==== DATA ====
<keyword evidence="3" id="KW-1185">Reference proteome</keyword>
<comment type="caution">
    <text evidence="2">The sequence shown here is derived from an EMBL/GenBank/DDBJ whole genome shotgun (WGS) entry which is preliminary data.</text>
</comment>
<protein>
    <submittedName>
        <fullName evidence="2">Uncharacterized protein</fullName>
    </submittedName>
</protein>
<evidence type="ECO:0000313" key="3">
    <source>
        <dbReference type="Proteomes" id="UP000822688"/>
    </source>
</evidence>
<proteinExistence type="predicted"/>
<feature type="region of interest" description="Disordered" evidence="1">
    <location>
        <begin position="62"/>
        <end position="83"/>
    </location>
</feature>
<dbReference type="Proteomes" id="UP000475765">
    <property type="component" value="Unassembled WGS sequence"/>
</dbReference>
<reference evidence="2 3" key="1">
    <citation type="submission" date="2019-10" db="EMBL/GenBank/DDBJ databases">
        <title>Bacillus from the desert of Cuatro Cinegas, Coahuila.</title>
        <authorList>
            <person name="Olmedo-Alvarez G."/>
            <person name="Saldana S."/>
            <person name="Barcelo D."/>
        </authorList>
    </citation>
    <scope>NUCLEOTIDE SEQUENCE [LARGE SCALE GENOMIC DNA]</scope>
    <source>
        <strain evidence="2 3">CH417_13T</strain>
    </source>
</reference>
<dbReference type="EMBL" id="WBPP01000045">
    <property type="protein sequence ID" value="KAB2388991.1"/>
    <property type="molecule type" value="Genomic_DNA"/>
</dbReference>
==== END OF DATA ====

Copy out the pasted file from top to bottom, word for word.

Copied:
<keyword evidence="3" id="KW-1185">Reference proteome</keyword>
<comment type="caution">
    <text evidence="2">The sequence shown here is derived from an EMBL/GenBank/DDBJ whole genome shotgun (WGS) entry which is preliminary data.</text>
</comment>
<protein>
    <submittedName>
        <fullName evidence="2">Uncharacterized protein</fullName>
    </submittedName>
</protein>
<evidence type="ECO:0000313" key="3">
    <source>
        <dbReference type="Proteomes" id="UP000822688"/>
    </source>
</evidence>
<proteinExistence type="predicted"/>
<feature type="region of interest" description="Disordered" evidence="1">
    <location>
        <begin position="62"/>
        <end position="83"/>
    </location>
</feature>
<dbReference type="Proteomes" id="UP000475765">
    <property type="component" value="Unassembled WGS sequence"/>
</dbReference>
<reference evidence="2 3" key="1">
    <citation type="submission" date="2019-10" db="EMBL/GenBank/DDBJ databases">
        <title>Bacillus from the desert of Cuatro Cinegas, Coahuila.</title>
        <authorList>
            <person name="Olmedo-Alvarez G."/>
            <person name="Saldana S."/>
            <person name="Barcelo D."/>
        </authorList>
    </citation>
    <scope>NUCLEOTIDE SEQUENCE [LARGE SCALE GENOMIC DNA]</scope>
    <source>
        <strain evidence="2 3">CH417_13T</strain>
    </source>
</reference>
<dbReference type="EMBL" id="WBPP01000045">
    <property type="protein sequence ID" value="KAB2388991.1"/>
    <property type="molecule type" value="Genomic_DNA"/>
</dbReference>